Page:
Netflix’s The Crown contradicts the perception of a strategically-detached royal family by displaying the grievances and gains during Queen Elizabeth II’s early years. Through passionate performances by a talented cast, understanding the woman behind the crown is made easier than ever.

Starring Claire Foy as the young Queen Elizabeth II, the series reveals the young queen in her most documented moments, as well as her most personal, as she navigates leading the monarchy as a young newlywed. Foy gives an apt performance in this role, as she demonstrates the careful decision-making process Elizabeth had when acting in best interest of her family, country and self.

The ten-episode period drama succeeds with extravagant cinematography that is complimented by lavish, yet sleek costumes that prove there was exhaustive research by costume and set designers on the show. But the posh setting cannot distract from the sometimes dull subplots that prevent individual episodes from rising to a captivating level of drama.

In one episode, the young queen is faced with the problem of giving her children her husband’s surname. This issue does little to add depth to the series and serves as banal character development for the royal family. The male leads of the show are charming but sometimes work as bulwarks between the queen’s desires. Matt Smith stars as the young Prince Philip, who asks the queen to bend the traditions of the monarchy in a sometimes grossly paternalistic manner.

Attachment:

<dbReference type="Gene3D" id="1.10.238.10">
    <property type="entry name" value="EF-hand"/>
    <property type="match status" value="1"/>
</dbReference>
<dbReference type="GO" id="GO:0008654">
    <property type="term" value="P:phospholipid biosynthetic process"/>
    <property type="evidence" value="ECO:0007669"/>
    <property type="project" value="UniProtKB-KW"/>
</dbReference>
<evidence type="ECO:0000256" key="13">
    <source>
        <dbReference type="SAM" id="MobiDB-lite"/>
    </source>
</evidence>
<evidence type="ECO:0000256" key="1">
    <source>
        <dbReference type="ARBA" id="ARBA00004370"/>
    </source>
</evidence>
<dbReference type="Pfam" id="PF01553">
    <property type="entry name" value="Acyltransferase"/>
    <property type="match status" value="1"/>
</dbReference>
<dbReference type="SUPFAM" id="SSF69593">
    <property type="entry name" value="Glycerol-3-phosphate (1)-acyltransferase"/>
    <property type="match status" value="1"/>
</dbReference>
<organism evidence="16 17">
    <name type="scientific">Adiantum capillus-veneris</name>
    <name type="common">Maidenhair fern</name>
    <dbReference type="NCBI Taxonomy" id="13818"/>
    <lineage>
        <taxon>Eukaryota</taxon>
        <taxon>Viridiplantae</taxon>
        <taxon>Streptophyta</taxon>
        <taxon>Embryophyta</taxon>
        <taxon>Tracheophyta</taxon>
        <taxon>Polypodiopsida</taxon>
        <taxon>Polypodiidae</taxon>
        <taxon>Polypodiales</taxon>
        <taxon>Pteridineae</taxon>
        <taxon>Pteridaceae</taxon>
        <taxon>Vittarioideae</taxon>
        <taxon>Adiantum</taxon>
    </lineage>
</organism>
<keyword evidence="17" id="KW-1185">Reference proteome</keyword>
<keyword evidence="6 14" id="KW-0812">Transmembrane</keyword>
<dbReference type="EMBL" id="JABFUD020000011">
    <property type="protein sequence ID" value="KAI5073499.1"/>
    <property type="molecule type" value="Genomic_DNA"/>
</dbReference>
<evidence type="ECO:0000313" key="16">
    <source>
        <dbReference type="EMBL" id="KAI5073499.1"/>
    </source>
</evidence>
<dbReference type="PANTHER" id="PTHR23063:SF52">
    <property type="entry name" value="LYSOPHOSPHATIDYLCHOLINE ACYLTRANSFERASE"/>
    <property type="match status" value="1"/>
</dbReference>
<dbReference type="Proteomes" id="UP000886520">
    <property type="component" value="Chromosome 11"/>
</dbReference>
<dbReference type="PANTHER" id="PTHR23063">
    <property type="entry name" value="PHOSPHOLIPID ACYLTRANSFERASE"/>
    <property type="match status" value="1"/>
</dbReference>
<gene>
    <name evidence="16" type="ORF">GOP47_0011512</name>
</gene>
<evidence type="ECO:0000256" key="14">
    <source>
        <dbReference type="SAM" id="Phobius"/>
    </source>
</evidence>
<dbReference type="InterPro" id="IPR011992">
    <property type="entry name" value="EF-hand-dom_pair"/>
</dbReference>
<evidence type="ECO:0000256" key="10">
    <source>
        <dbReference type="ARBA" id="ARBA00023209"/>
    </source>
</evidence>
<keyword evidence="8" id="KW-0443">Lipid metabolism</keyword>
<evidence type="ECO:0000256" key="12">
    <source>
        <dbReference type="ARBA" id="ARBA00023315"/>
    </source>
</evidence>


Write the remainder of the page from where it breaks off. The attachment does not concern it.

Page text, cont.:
Much of the series feels like deleted scenes out of a royal drama film, as the queen quickly moves through demanding social and political circles. John Lithgow plays the rigid Winston Churchill, who maintains an uneasy relationship with the queen. In the series’ first episodes, we watch Foy delicately present the anxieties of Elizabeth II as she deals with the conservative principles of Churchill, while at the same time balancing the demands from her much more vibrant younger sister Margaret (played by Vanessa Kirby).

The characters of the show retain the difficult task of serving their royal duties while also maintaining amicable personal ties, eschewing the typically stoic presentation of the figure in the media. Here is where The Crown nails the miniseries, as the show refreshingly demonstrates how public figures are often reduced to their actions in public and successfully depicts the forgotten humanity of the royal family.